LandfillDid you know that there are close to 25,000,000 mattresses and 25,000,000 box springs manufactured in the United States each year?

Of those, 70% are purchased to replace an old unit with 25% of the replaced units being discarded. The bottom line, close to 4,500,000 mattresses and 4,500,000 box springs are destined for the landfill or incinerator each and every year in the U.S. That amounts to over 250,000,000 pounds of mattresses alone!

Whether it's a major mattress swap out at a college, hotel or military dormitory or the ongoing piles that are collected at retailers, transfer stations and landfills across our country, the massive volume of mattresses and box springs is astounding.

Why burn or bury all that material in the ground when it can be recycled instead?

The truth about landfills is that waste, once-dumped, compacted and buried, becomes entombed. It does not degrade or disappear over time. It just sits there. And if the landfill is old and/or poorly designed, the waste may partially degrade and allow contamination to leach into the ground polluting the surrounding environment and aquifers.

When it comes to mattresses and landfills, the story is even more troubling:
Click Here to Read our Mattresses and Landfills Study

As the study shows, landfilling mattresses results in:

  • Lost Landfill Revenue
  • Shortened Landfill Lifespan, requiring new landfills to built
  • Major Operational Issues
  • Failure to meet recycling rules and regulations.

Recycling on the other hand ensures that the material is processed and put back to a higher use for years to come.

There are several environmental benefits due to recycling:

  • Extended landfill life
  • Reduced pollution associated with extraction of virgin materials, e.g. pulpwood
  • Spared resources for future use

One of the principal reasons Americans recycle is because America's landfills are filling up at a rate of about 100 million tons per year and it is extremely hard to site new ones due to the "Not In My Backyard" (NIMBY) syndrome. Diverting trash from landfill disposal through recycling efforts does prolong the life of existing landfills and delay the need to open new ones.

One way of estimating the environmental benefits of recycling is to calculate the reduction in energy required to manufacture products using recycled feedstock compared to virgin feedstock. Since energy production has significant environmental impacts, reduction in energy needed translates into environmental benefits, including reduced pollution. A report from the Natural Resources Defense Council points out that since energy use causes a large part of the total environmental impact engendered by virgin material based-production, the lower energy use of production facilities employing recycled materials suggests that they emit fewer pollutants, including greenhouse gases.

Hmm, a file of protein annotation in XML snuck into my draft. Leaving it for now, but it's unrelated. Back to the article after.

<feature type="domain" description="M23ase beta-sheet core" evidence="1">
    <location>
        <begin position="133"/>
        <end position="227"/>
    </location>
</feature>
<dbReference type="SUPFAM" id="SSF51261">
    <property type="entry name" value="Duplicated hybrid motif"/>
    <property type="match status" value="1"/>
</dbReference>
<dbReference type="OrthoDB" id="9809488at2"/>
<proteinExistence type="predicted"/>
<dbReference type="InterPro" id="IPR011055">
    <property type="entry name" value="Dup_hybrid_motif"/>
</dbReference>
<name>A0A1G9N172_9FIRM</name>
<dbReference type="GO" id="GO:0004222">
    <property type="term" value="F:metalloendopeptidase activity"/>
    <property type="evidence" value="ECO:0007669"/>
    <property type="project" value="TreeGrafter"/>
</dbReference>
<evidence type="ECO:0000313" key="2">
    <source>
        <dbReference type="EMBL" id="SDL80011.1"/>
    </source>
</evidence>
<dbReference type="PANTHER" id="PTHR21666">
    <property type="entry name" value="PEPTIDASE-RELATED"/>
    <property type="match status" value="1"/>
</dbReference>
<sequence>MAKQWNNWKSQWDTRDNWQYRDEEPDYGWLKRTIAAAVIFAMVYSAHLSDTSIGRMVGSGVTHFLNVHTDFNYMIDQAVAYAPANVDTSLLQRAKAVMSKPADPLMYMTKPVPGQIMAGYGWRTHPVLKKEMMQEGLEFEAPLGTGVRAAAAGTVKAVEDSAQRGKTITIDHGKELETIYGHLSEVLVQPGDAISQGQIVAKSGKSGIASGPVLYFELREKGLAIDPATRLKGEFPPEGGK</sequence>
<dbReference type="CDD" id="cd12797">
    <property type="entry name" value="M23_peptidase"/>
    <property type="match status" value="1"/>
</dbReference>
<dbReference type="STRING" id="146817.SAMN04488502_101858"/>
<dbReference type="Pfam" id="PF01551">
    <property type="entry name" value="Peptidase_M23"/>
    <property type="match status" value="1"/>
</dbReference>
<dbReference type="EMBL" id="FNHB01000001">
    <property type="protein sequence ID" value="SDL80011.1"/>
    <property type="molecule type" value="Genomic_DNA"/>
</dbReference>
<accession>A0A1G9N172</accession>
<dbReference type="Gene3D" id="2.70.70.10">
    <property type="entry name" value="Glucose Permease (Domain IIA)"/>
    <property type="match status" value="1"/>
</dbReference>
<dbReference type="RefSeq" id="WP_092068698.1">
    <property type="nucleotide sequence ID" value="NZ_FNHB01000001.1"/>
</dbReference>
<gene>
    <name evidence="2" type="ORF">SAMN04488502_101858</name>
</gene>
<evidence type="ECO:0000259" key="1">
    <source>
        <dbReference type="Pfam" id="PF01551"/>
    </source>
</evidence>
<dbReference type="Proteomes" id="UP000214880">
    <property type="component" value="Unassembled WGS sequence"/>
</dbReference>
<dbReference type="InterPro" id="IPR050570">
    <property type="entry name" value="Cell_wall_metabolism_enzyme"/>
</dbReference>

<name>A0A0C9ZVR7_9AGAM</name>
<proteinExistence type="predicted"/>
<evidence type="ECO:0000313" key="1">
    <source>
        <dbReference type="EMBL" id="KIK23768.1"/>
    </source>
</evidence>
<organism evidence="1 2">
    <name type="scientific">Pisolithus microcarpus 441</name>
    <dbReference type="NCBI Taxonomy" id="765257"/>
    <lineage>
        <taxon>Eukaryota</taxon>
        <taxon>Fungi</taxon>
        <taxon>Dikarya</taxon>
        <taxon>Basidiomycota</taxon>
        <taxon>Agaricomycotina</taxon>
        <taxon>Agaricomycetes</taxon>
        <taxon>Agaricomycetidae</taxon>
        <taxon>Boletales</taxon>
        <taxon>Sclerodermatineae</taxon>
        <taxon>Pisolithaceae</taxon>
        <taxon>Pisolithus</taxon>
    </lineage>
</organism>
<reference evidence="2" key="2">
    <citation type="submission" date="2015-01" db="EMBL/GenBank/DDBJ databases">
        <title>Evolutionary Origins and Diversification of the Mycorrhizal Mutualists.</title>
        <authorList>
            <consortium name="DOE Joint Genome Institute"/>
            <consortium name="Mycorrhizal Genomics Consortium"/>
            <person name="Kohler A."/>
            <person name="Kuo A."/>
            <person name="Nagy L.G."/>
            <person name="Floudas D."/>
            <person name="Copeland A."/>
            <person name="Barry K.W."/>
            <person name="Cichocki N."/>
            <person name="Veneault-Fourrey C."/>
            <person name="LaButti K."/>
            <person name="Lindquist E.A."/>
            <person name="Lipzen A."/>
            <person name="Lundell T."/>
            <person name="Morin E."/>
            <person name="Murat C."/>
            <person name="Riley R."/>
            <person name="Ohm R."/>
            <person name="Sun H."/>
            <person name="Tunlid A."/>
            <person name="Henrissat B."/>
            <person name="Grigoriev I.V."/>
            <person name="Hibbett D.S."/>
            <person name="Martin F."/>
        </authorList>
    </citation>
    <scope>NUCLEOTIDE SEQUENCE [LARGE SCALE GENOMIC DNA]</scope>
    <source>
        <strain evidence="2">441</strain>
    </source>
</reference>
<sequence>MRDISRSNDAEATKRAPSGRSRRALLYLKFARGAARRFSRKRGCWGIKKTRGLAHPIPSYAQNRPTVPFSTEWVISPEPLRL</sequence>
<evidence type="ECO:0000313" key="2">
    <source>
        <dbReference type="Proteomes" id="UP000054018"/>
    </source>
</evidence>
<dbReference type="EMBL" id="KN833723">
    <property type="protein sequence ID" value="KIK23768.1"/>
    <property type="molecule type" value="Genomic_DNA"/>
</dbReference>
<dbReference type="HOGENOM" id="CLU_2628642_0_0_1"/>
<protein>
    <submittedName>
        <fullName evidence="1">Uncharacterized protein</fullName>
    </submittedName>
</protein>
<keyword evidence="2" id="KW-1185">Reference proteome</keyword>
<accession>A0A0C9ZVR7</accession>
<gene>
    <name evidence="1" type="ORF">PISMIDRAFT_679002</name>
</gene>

According to NRDC, here are some of the reductions potentially available by using recycled materials to make things:

Product Reduction in Energy Needed
Aluminium 94%
Plastic (3 grades) 70-80%
Steel 60%
Newsprint 40%
Glass 40%
Linerboard 20%

According to these figures, recycling metals and plastics, i.e. mattress and box springs and padding, has significant environmental impact.

For all of these reasons, recycling your mattresses and box springs makes environmental sense. Combined with the very real cost savings, recycling with Nationwide Mattress Recycling adds up to a Win, Win!

Customer Satisfaction

To ensure customer satisfaction, Nationwide Mattress Recycling sends a Field Representative to each job site to confirm that the mattress and box spring removal and loading is proceeding smoothly.

The Field Representative also performs a basic inspection of the items being placed in our truck or trailer. This enables us, based upon the type and size of the items on board, to send the material to the appropriate Nationwide Mattress Recycling destination facility for reprocessing and recycling.

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